September 6, 2011
Is Connolly the answer for the Maple Leafs?Kessel's talents so far gone wasted
By ROB LONGLEY, QMI Agency
MILTON, ONT. - Like the Phil Kessel deal or loathe it — and isn’t it about time you get over it if you are in the latter camp? — it really doesn’t matter now.
What does, however, is that the longer the Leafs go without having the other two thirds of a legitimate first line, the more general manager Brian Burke’s acquisition of Kessel seems wasted.
The second anniversary of the trade that so polarized the team’s followers is fast approaching and the Leafs have yet to have a playoff performance to show for it.
But entering season three of the Kessel era, might the team finally have an honest to goodness first line?
We’re about to find out.
With the acquisition of Tim Connolly as a free-agent signee in the off-season, the Leafs get a proven centre that at his best is certainly a candidate for the role. The leap of faith with the former Sabre is that a fresh start will be a jump start to his career after wearing out his welcome in Buffalo.
In Joffrey Lupul, the Leafs have a left winger who is feeling healthier than he has in years and is ready to prove he’s a full season first-liner for the first time in his career.
And in Kessel they have the sniper waiting to maximize his value by being surrounded by linemates that will help him shine.
First to Connolly, a player who certainly was beleaguered during his time in Buffalo. With Brad Richards out of range in the free agent frenzy, Connolly was the next best centre available in Burke’s eyes.
“A player can get stale in a market,” Burke said Tuesday prior to the team’s charity golf tournament at Rattlesnake Point Golf Club. “A player can get buried on a team then go somewhere and find new life and we are counting on that happening with Tim. He’s a real good hockey player and a real competitive hockey player.”
Not that he is the one pulling the trigger on the signing, Leafs coach Ron Wilson has seen enough of Connolly as a division rival to feel he might just have something.
“Fresh start, different team, the fact we believe in him,” Wilson said. “He’s worked really hard his summer, so I’m pretty confident he’s going to give us exactly what we need as a first-line, second-line centre.”
The prospects for Lupul’s play on a top line is an interesting one based on his play late last season. Getting stronger as the season went on, the former Anaheim Duck developed a nice partnership with Kessel. Having missed most of the previous season due to injury and a subsequent infection that knocked him on his rear, Lupul figures to be in much better shape.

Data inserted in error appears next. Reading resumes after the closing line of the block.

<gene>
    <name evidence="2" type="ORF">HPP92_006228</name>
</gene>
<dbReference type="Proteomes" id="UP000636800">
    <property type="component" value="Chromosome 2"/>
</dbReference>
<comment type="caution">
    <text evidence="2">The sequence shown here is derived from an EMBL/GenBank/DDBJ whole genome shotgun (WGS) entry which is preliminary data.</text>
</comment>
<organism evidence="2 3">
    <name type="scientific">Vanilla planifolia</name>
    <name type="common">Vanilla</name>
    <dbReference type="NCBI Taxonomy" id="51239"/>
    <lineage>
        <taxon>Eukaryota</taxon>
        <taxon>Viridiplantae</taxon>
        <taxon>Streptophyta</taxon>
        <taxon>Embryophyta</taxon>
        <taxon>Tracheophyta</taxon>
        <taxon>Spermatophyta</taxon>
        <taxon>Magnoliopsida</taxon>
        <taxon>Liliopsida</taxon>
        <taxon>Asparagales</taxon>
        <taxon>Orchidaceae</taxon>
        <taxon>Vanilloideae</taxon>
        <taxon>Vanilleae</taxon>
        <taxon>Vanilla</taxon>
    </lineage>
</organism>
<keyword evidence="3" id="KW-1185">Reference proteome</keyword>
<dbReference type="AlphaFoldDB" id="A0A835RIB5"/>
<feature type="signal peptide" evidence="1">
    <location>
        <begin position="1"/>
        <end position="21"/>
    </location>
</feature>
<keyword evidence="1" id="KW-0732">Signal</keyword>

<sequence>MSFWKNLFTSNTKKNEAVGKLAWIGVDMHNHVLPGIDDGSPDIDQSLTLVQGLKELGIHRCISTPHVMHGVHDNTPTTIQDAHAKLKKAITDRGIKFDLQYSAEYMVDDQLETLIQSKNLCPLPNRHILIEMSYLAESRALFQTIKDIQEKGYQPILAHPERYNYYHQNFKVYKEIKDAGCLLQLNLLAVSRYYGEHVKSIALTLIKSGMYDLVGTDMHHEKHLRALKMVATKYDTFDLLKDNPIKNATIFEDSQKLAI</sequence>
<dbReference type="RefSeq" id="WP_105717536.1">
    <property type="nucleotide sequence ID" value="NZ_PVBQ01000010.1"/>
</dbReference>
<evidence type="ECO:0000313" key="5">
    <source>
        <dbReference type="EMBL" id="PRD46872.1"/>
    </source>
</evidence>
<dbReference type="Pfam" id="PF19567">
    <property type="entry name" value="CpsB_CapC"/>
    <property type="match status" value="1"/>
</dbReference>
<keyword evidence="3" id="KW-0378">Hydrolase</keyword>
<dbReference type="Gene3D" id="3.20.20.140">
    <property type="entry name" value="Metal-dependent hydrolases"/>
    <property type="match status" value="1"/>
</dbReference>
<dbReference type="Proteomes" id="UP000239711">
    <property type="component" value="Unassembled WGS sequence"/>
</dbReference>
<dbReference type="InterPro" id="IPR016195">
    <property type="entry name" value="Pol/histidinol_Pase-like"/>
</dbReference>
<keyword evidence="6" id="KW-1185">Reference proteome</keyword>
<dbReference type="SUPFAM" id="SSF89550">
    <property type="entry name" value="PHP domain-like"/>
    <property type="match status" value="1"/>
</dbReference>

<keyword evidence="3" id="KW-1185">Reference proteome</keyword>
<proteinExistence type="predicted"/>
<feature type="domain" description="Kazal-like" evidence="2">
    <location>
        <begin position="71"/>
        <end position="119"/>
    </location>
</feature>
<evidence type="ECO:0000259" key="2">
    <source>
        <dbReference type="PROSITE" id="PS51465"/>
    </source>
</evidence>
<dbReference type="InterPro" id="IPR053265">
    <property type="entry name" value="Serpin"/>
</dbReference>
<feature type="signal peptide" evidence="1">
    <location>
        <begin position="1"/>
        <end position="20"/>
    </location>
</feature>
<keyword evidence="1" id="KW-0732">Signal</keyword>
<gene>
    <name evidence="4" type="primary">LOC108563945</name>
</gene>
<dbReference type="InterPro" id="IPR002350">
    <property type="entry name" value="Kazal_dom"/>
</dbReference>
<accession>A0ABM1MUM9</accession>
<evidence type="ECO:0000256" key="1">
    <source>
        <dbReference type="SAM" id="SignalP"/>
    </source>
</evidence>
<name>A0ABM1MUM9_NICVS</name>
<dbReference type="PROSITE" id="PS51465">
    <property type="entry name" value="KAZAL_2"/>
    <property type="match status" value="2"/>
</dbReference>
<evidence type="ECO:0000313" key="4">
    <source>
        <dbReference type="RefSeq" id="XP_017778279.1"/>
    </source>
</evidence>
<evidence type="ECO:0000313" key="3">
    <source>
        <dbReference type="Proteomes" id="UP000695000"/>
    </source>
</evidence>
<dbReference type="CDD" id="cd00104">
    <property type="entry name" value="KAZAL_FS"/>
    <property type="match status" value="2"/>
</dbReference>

With a full summer to train in the pleasant surroundings of his Southern California off-season home, the soon to be 28-year-old is eyeing a breakthrough season.
“That’s what I’ve been thinking all summer,” Lupul said on Tuesday. “It’s been a long time, a couple of years for me, since I’ve felt this good.
“It’s a big relief. Hopefully I can just put this behind me and have a full season where day in and day out I don’t have to worry.”
The natural extension of being healthy and fit would be that Lupul will be able to help the Leafs bolt out of the starting gate with the same confidence they finished last season.
I should have a little more jump and mentally it’s an afterthought not having to worry about how I’m going to feel day-to-day,” said Lupul, who stressed he still needs to earn his spot among the top three in camp. “It was kind of a long haul. Hopefully it’s something that makes you stronger in the end.”
And then there’s Kessel the closer. Heading into his third season as a Leaf, Kessel said Tuesday that he likes the new additions, in particular the guy who he hopes will be the centre he has been waiting for.
“Phil doesn’t really need a guy to set him up, he can score from just about any place on the ice,” Connolly said. “But if I have a chance to play with him, hopefully I’ll find a way to get him the puck.”
In the Leafs’ quest for a legit first line, that would be a start.